The two extant clades of turtles, Pleurodira and Cryptodira, can be distinguished by the fact that the pelvic elements of pleurodire turtles are extensively sutured to both the carapace and plastron whereas the pelvic elements of cryptodire turtles are not. Pleurodire shells are also generally flatter than those of cryptodires. These distinctive features could potentially contribute to differences in the strength of the shell in these two clades, but quantitative assessments are lacking. We asked the following questions: How do the sutured pelvic elements of Pelomedusa subrufa (Pleurodira) affect the strength of the turtle's shell? Does the height of the turtle shell affect shell strength? Are there differences in the strength of the shells of pleurodires and cryptodires living in the same geographic regions? We developed finite element models of pleurodire and cryptodire shells and used them to assess the effects of various morphologies and loading regimes on shell stress. The pleurodire model without pelvic elements had higher maximum and average stresses for all load cases, and thus lower strength, than the model with pelvic elements, showing that sutured pelvic elements increase the strength of the shell. Increases in shell height increased shell strength. No differences in strength were found between pleurodire and cryptodire species living in the same geographic regions, indicating that the two clades might be evolving in response to the same selective pressures or requirements, but doing so in different ways. Overall, pleurodires and cryptodires are both able to increase the strength of their shells, but the morphological characteristics that they use to do so differ between the clades.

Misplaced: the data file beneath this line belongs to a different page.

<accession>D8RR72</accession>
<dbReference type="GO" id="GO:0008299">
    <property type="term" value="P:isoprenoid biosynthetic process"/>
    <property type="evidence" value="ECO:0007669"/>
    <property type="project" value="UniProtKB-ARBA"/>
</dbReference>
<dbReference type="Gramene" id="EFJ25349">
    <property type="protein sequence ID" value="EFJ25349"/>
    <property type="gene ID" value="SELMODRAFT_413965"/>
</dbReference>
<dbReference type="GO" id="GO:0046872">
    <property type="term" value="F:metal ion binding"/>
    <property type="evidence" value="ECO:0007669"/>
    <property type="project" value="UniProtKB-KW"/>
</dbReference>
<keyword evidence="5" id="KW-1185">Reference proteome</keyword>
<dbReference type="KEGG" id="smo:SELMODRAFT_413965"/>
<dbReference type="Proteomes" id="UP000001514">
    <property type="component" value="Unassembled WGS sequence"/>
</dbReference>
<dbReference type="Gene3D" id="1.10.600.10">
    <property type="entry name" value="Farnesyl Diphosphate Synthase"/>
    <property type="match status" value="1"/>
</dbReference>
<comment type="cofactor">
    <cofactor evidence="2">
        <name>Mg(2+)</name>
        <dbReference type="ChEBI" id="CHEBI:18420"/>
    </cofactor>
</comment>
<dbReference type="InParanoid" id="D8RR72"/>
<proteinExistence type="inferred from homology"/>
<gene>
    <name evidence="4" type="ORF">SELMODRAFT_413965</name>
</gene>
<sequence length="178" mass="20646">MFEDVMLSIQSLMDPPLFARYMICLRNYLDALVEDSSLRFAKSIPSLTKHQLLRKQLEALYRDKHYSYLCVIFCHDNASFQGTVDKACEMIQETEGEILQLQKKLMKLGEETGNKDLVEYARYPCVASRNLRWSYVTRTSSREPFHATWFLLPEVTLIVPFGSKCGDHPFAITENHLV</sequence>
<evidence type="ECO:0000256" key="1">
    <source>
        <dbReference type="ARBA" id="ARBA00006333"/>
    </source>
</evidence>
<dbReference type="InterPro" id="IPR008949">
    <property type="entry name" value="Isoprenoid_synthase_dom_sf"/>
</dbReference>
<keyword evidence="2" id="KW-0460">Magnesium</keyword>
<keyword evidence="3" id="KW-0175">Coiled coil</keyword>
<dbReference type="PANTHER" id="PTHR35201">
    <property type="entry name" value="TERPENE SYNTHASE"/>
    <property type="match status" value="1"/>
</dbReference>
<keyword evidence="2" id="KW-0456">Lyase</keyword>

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Vol. 75 • No. 2